postage due notification in a prominent location within the balloting 
materials will have higher visibility and encourage voter compliance. A 
link to an ancillary information source may be provided as a 
supplement.
    One commenter raised concerns over the ability to provide the 
postage amount for the return of the ballot on electronic ballots that 
are printed by the voter. The Postal Service recognizes the potential 
for inconsistency when voters self-print ballots and use unspecified 
paper and envelope configurations. The Postal Service recommends that 
election officials include a supplementary notification specifically 
directed to voters who self-print and return ballots, such as: ``Please 
be sure to affix the correct amount of First-Class Mail postage when 
returning ballots through the U.S. Mail.''
    Some commenters suggested an exception to the proposed requirements 
should be made based on an arrangement with the USPS[supreg] to pay for 
all ballots returned with insufficient postage. The Postal Service 
recognizes and appreciates the local partnerships that many election 
officials have with the Postal Service. Therefore, we have included use 
of a postage due account to pay postage due on all short-paid ballots 
as an exception to the markings.
    One commenter questioned the means of verification to ensure 
compliance with the marking requirements. As part of the verification 
procedure, mailers are required to provide a sample of balloting 
materials to the Business Mail Entry Unit (BMEU) at the time of 
mailing. If a sample is not provided, BME staff will contact the mail 
provider or mail owner and request that the required sample be provided 
to the BMEU the same day. To ensure consistency and provide clarity, 
the requirement to provide a sample with each mailing will be added to 
the DMM.
    One commenter questioned the treatment of balloting materials that 
do not comply with the marking requirements. The Postal Service will 
actively assist election officials to comply with the applicable postal 
laws and regulations governing mail preparation and mailability. 
Information about USPS standards is available from postmasters, BME 
managers, the Pricing and Classification Service Center manager, and 
Postal Explorer[supreg] at pe.usps.com. Election officials also have 
the option of using Business Reply Mail service or establishing a 
``postage due'' account in lieu of using the markings.
    Some commenters questioned the treatment of ballots returned with 
insufficient postage. Generally, mail of any class received at either 
the office of mailing or office of address without enough postage is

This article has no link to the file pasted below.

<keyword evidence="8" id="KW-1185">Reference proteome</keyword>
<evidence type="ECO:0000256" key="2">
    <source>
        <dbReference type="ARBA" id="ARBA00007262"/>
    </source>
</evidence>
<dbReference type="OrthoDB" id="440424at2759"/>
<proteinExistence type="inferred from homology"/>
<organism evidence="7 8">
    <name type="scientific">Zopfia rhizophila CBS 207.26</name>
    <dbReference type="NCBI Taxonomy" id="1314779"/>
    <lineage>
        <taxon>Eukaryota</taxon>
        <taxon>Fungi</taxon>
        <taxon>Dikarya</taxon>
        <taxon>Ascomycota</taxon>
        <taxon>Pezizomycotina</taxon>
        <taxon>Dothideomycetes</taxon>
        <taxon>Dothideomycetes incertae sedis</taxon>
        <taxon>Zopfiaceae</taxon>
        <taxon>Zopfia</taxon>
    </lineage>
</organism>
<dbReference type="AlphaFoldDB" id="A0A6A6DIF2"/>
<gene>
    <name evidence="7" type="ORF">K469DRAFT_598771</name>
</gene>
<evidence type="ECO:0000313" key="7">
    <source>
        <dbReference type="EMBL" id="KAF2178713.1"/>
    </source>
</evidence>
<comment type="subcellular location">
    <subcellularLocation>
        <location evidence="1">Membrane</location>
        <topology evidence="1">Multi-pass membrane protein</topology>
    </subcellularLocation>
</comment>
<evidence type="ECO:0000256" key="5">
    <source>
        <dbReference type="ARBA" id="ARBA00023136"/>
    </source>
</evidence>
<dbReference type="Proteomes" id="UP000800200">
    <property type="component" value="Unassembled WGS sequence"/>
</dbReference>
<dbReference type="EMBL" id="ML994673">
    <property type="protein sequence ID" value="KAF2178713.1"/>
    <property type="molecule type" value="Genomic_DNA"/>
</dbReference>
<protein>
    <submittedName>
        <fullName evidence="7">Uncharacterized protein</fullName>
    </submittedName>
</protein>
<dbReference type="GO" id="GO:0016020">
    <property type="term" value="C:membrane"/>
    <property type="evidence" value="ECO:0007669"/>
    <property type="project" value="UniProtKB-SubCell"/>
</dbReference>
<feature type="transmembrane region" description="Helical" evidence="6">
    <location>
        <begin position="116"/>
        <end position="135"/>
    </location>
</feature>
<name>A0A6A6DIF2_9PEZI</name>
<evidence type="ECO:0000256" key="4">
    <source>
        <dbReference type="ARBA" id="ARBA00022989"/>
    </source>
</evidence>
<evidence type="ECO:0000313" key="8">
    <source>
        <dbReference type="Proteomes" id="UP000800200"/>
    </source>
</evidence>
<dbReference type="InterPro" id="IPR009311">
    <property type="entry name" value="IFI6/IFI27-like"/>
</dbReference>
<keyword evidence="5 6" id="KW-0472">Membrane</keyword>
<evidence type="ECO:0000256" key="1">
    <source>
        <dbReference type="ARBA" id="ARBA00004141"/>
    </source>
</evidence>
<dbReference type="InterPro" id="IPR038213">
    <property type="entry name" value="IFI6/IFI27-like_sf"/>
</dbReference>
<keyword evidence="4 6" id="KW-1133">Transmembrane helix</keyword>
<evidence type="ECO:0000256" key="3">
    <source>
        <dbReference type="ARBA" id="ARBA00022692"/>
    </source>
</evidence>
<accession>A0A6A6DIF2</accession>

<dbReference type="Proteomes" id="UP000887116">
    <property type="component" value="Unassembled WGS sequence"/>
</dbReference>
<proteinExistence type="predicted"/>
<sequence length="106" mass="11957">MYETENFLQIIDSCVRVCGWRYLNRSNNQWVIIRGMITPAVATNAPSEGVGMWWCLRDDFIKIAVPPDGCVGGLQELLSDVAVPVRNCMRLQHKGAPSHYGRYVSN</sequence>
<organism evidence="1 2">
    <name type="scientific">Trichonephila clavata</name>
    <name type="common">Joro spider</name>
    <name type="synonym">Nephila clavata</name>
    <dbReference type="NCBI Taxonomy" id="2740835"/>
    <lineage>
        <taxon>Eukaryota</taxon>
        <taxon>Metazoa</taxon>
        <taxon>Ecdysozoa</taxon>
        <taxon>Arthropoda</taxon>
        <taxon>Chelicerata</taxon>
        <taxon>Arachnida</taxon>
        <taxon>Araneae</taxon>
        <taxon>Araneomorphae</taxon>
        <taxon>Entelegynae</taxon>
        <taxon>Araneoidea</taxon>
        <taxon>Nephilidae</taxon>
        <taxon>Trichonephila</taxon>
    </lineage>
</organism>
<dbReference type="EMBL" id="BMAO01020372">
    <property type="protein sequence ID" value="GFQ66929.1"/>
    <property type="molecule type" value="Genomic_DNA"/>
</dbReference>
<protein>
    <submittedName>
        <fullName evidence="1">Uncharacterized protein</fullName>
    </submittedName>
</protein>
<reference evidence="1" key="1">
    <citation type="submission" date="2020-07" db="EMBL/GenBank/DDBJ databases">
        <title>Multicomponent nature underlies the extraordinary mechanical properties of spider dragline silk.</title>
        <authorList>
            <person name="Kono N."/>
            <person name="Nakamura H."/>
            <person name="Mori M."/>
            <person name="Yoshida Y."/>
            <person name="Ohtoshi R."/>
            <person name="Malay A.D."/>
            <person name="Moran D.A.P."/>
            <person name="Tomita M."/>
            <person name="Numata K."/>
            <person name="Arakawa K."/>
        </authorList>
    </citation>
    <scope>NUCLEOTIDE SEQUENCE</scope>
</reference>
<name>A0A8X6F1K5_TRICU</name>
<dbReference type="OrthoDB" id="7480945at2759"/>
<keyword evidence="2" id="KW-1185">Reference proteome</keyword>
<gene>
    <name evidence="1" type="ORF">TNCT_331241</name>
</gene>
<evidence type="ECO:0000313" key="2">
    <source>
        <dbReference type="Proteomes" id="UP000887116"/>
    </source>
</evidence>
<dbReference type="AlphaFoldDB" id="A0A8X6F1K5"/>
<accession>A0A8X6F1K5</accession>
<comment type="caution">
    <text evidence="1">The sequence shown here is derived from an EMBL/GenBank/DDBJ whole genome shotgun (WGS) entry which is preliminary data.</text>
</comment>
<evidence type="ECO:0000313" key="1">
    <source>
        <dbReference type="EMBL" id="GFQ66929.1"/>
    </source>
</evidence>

marked to show the total deficiency of postage and is delivered to the 
addressee on payment of the charges marked on the mail. If ballots are 
returned with insufficient postage, the Postal Service will deliver 
these ballots to election officials and collect postage due from 
election officials who accept delivery of short paid ballots. The 
Postal Service recommends that all election officials have a postage 
due account for the payment of postage due or use Business Reply Mail 
service. If election officials decline to pay the postage due for short 
paid ballots, the ballots will be handled under the standards provided 
in DMM 604.8.0.
    One commenter stated that implementation of the new standards would 
lead not only to increased printing costs, but also to voter 
disenfranchisement. To the contrary, the Postal Service anticipates 
that the new standards will improve the vote-by-mail process for all 
participants, and thus encourage an increase in voter participation. 
While some election officials have arrangements in place to process 
ballots with insufficient postage, many do not. Since each election 
cycle presents a different set of parameters for ballot creation and 
for the size and weight of the mail piece, we believe that voters need 
to be better informed of the correct postage required to return a 
ballot by mail. Informing voters will enhance the vote-by-mail process:
    [ssquf] Voters will know what postage is required to return their 
ballot and will be more likely to apply the correct First-Class Mail 
postage.
    [ssquf] Election officials will incur less expense to pay the 
postage due on returned ballots.
    [ssquf] The Postal Service will be able to process ballots in a 
timely manner and expedite their return to election officials, without 
the added delay and expense of calculating and collecting postage due.
In sum, the requirement to inform the voter about the correct postage 
required to return a ballot by mail has numerous benefits. The design 
and prominent placement of the notification will assist in this 
process. Election officials will have several options for compliance, 
including the choice to establish a postage due or Business Reply Mail 
account and can select the one they believe is the easiest and least 
costly to implement.
    One commenter inquired regarding the treatment of matter sent as 
Free Matter for the Blind and Other Physically Handicapped Persons. 
Subject to the standards in DMM 703.5.0, acceptable matter sent to the 
blind or other physically handicapped persons may be entered as